The death of the pregnant female elephant in Kerala due to explosion injuries in her mouth has stirred emotions across India. There has been a unanimous expression of outrage and a demand for punishing the guilty. While I understand the outrage among people, I am equally convinced that we are all asking the wrong questions and demanding solutions that will have very little positive impact on wildlife conservation. It is a clear case of us missing the forest for the trees.
This is not an isolated incident. And this is also a case of selective outrage. There are complex forces at play. It is easy and probably also lazy to pass comments without trying to understand the ground reality.
Selective love for animals
Some are now saying that the explosives were probably meant for wild pigs, and not elephants. To lay baits with explosives in an attempt to kill any wild animal is not only illegal, but also indicative of the levels of depravity we have sunk to. How can it be acceptable to kill wild pigs using this technique? Will the pigs not suffer and die a very painful death? It is unfortunate that the charisma (cute quotient) of a species often determines how humans collectively respond. We have to learn to move beyond this, and realise that in nature, there is a web of life and for any species to thrive, this web needs to be in place and functional.
The attitude of Indians towards nature and animals, spans a wide spectrum. It swings from an innate reverence, especially towards certain species of plants and animals to a pretty strong sadistic streak on a routine basis. Instances of crackers being tied to animals like donkeys, wanton stoning of dogs on the street, or killing of snakes abound.
Conservation cannot be episodic and has to be planned and practised over long periods of time, ideally on a multi-decadal time scale. For nature (including elephants) to thrive, vast stretches of natural habitats, which are inter-connected and cover a variety of eco-climatic zones, are required. India’s wilderness has been fragmented, degraded and destroyed over the past several decades by our actions that have resulted in local extinction of numerous plants and animal species. In other places, we have literally rendered them homeless. This trend of destroying wilderness areas, including in and around our protected areas, is continuing unabated and needs to be confronted.
Protecting ecological integrity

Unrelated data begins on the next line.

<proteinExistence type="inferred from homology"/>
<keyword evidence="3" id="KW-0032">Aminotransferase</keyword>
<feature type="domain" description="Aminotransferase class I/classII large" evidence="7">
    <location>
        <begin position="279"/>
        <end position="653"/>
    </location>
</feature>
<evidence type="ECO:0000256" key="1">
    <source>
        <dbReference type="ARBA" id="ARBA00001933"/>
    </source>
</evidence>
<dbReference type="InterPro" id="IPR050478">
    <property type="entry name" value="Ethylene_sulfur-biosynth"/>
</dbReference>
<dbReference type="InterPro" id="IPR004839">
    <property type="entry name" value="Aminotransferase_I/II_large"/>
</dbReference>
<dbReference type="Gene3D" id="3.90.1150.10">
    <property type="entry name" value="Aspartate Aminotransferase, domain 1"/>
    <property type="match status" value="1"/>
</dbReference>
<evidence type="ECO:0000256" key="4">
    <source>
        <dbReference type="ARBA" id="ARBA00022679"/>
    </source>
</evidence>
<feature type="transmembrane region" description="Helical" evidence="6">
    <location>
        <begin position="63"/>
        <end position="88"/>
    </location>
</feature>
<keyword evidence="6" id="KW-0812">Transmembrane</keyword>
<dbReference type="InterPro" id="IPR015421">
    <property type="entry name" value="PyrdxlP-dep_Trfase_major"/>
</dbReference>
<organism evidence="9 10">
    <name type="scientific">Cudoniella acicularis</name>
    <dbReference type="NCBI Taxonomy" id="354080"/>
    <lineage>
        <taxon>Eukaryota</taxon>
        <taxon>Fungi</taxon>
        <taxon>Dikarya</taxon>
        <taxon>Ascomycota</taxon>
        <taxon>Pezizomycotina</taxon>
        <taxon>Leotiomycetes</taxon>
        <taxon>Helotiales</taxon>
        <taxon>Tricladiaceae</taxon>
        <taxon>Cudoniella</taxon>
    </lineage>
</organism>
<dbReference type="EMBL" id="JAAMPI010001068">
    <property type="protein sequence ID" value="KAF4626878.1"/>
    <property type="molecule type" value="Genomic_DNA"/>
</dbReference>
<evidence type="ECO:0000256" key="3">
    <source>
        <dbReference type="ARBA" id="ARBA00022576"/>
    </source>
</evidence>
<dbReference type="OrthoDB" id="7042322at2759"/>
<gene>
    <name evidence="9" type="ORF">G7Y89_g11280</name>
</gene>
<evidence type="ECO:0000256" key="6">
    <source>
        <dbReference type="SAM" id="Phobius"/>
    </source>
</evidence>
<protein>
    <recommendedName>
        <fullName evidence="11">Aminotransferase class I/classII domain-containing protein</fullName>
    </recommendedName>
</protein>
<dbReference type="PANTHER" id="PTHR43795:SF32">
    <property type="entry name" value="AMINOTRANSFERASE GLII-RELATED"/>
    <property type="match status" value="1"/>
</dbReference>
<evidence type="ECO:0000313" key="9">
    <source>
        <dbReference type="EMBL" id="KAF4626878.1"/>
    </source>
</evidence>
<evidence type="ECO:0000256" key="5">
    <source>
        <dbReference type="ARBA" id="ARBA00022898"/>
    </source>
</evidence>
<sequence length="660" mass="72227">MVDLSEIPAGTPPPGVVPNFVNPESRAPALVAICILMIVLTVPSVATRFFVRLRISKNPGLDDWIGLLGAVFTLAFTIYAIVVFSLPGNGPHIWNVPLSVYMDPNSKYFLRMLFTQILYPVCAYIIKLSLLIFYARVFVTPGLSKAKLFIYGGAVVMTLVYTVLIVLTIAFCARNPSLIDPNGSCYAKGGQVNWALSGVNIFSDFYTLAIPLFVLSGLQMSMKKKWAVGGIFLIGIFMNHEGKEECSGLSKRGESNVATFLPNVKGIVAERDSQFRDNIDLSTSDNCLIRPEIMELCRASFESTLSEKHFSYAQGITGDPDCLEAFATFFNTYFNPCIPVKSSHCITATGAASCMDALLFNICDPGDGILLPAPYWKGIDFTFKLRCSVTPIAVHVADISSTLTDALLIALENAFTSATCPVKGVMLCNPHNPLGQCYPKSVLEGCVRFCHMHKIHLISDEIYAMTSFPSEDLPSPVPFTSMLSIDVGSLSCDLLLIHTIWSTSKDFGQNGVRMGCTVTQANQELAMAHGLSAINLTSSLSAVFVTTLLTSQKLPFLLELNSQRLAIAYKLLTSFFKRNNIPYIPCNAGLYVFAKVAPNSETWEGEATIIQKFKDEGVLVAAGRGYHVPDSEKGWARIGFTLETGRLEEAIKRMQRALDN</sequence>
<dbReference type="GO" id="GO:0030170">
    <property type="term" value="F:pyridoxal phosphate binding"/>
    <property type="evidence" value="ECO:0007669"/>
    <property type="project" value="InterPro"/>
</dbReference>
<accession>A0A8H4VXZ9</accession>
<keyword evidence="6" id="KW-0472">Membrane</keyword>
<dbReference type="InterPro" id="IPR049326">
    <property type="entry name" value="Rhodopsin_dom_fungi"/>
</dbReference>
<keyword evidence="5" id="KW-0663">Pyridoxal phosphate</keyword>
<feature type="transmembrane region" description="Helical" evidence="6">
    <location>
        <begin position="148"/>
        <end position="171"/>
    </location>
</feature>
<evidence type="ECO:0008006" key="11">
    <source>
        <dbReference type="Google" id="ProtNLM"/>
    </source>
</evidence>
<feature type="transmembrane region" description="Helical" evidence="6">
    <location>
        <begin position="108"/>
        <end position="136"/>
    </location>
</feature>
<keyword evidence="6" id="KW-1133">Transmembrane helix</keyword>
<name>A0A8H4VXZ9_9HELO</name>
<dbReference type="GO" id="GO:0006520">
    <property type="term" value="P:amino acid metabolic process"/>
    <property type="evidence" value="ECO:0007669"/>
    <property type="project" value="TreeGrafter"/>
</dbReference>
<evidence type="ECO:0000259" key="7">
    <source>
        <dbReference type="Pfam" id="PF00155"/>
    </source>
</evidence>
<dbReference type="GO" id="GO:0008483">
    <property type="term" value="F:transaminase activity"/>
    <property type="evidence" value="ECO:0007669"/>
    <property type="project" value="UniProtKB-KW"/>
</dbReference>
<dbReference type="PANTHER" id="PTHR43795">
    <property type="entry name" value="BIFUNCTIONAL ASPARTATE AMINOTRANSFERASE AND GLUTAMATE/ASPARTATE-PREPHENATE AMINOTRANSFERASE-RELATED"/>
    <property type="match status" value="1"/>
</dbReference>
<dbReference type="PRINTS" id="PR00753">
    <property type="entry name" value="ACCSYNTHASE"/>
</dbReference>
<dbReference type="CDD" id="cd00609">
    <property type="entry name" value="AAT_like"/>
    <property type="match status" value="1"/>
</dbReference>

The fate of individual animals is always predetermined. Death is guaranteed. It is the cause and circumstances of death that we need to keep an eye on. For conservation to succeed, habitats and their ecological integrity need to be protected over the long-term, which, in turn, will allow populations to thrive and persist.
It is vital that this nuance is understood, and we, as citizens, do not remain mute spectators, allowing the continued destruction of wilderness in India. Halting such destruction and ensuring ecological restoration has to become a national priority, and a path to real and sustainable development. Closely linked to conservation is the environmental impact of our lifestyle and consumption patterns. Each of us has to act much more responsibly, take action to reduce our environmental impacts and not pass the buck.
Thin line between animal and human rights
The circumstances under which humans hurt animals also vary. While I make a strong case against deliberate breaking of law to poach, we also have incidents where farmers, desperate to protect their crops, end up hurting animals.
Human-wildlife conflict is an everyday reality for many Indians, especially as conservation of specific populations of large mammals succeeds. Given the relatively small size of our protected areas, a significant number of large mammals are living outside protected areas in human-dominated habitats. These are the people paying the real cost of conservation, which is often not appreciated.
If conservation is to succeed and be sustainable over a longer period, we have to adopt models that are much more inclusive of local communities. We need mechanisms that do not compromise on justice when it comes to dealing with the local communities. We don’t need rules that project conservation solely as a sacred activity (which it is in its own right) while making it acceptable to deny rights, displace families and destroy the lives of people. This is not conservation. Conservation, especially in a democratic country like India, has to be law abiding and accountable. There can be no reason to make exceptions for conservation when it comes to respecting and honouring the rights of people.
It is my hope that more and more Indians will approach these complex issues with an open mind and advocate for varied models of conservation, which are inclusive and just. Models which are developed on local conditions and knowledge systems rather than on a top-down, one-size-fits-all approach.
The author is CEO, Metastring Foundation. He has worked with the Wildlife Institute of India, UNDP, Ashoka Trust for Research in Ecology and the Environment, WCS – India Program, Madras Crocodile Bank Trust, Foundation for Ecological Security and Greenpeace. Views are personal.